Title: Towards a mathematical understanding of scientific machine learning: theory, algorithms, and applications
Date: Friday, January 21, 2022
Place and Time: Love 101, 3:05-3:55 pm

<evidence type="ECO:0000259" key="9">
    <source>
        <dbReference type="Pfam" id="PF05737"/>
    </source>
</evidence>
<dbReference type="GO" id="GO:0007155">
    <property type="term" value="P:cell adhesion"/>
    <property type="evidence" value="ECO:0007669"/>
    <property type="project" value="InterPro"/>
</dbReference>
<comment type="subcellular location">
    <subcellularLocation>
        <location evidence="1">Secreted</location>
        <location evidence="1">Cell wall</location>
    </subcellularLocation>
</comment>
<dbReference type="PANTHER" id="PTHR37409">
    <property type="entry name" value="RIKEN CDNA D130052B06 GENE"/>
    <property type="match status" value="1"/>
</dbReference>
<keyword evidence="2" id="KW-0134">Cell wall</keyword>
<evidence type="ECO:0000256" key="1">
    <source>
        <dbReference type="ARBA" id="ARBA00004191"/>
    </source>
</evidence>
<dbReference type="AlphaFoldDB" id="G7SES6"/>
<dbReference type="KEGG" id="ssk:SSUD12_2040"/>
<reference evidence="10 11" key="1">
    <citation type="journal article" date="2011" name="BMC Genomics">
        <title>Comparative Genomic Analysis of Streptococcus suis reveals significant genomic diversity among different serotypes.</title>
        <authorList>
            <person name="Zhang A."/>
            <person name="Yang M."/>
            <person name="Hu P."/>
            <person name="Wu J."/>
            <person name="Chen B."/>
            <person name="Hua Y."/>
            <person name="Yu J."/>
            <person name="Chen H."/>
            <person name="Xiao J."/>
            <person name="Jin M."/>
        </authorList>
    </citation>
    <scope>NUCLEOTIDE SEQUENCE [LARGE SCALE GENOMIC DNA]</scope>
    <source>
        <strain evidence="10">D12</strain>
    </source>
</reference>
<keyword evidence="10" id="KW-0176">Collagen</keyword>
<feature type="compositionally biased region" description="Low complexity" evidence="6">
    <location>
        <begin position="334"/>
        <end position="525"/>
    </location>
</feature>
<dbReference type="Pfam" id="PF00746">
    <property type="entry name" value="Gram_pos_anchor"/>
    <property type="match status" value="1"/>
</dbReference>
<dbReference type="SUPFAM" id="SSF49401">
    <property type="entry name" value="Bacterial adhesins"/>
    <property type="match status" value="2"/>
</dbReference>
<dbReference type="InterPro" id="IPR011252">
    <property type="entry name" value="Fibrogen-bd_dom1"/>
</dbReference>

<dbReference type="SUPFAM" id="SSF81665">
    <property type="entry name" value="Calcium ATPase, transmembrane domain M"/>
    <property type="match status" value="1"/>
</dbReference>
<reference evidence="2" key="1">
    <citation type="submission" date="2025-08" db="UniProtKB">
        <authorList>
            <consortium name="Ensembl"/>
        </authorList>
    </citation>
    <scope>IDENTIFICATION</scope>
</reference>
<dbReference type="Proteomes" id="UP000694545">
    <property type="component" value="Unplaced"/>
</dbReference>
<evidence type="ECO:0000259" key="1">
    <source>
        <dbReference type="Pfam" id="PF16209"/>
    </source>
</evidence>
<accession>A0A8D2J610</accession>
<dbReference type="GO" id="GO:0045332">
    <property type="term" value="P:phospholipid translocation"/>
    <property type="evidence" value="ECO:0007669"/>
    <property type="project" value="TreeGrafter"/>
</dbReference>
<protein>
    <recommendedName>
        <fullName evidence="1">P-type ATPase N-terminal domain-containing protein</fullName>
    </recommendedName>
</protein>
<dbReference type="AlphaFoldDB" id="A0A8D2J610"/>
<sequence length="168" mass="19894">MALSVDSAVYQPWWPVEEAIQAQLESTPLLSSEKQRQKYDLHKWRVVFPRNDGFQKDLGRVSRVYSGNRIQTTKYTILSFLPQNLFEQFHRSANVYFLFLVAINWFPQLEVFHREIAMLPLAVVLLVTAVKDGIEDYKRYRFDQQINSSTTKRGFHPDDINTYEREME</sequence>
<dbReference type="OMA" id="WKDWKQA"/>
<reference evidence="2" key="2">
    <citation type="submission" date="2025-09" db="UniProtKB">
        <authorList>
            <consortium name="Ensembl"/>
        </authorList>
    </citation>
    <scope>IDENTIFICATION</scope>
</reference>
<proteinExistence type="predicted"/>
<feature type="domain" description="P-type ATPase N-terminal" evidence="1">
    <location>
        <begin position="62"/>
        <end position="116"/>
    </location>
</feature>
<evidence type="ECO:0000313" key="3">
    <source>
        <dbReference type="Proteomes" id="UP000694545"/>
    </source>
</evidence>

Modern machine learning (ML) has achieved unprecedented empirical success in many application areas. However, much of this success involves trial and error and numerous tricks. These result in a lack of robustness and reliability in ML. Foundational research is needed for the development of robust and reliable ML. This talk consists of two parts. The first part will present the first mathematical theory of physics-informed neural networks (PINNs) - one of the most popular deep learning frameworks for solving PDEs. Linear second-order elliptic and parabolic PDEs are considered. I will show the consistency of PINNs by adapting the Schauder approach and the maximum principle. The second part will focus on some recent mathematical understanding and development of neural network training. Specifically, two ML phenomena are analyzed -- "Plateau Phenomenon" and "Dying ReLU." New algorithms are developed based on the insights gained from the mathematical analysis to improve neural network training.